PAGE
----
Although it’s understood that water ice exists below the lunar regolith (broken rock and dust), scientists don’t yet know whether surface ice frost covers the floors inside cold, dark craters. NASA is sending Lunar Flashlight, a small satellite (or SmallSat) no larger than a briefcase to find out. The mission, which will use lasers to shed light on those dark craters, will launch in mid-November aboard a SpaceX Falcon 9 rocket. Lunar Flashlight will be operated by Georgia Tech with its data set to be studied by the REVEALS (Radiation Effects on Volatiles and Exploration of Asteroids and Lunar Surfaces) Lab, a collaborative effort involving students and researchers from the Colleges of Sciences and Engineering. Thomas Orlando, professor in the School of Chemistry and Biochemistry, and an adjunct professor in the School of Physics, is the principal investigator with REVEALS.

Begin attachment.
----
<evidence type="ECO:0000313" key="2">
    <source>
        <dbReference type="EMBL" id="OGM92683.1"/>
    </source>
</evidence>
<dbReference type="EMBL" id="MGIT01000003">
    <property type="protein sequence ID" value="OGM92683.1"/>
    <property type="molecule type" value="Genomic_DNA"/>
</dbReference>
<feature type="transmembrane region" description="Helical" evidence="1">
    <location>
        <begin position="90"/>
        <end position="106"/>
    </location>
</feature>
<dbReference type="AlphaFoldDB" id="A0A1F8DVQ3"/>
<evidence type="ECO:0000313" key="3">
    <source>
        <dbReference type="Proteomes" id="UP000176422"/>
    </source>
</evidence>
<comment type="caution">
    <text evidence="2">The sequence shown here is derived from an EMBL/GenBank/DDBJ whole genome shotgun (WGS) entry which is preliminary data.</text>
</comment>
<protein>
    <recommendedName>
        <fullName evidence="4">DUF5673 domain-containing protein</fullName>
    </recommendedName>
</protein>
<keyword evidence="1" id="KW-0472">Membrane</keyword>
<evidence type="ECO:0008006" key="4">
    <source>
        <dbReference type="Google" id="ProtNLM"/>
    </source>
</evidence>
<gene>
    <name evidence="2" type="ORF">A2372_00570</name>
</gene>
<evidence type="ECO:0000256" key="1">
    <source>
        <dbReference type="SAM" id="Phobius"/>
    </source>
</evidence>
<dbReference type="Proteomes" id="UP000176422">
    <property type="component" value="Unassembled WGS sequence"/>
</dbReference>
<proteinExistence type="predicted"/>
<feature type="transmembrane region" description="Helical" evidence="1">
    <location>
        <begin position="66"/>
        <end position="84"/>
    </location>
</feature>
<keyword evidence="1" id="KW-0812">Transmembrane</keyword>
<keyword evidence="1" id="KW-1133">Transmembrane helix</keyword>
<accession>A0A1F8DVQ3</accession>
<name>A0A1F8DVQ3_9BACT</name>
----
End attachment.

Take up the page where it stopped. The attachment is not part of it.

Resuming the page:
NASA’s Lunar Flashlight Ready to Search for Water Ice on the Moon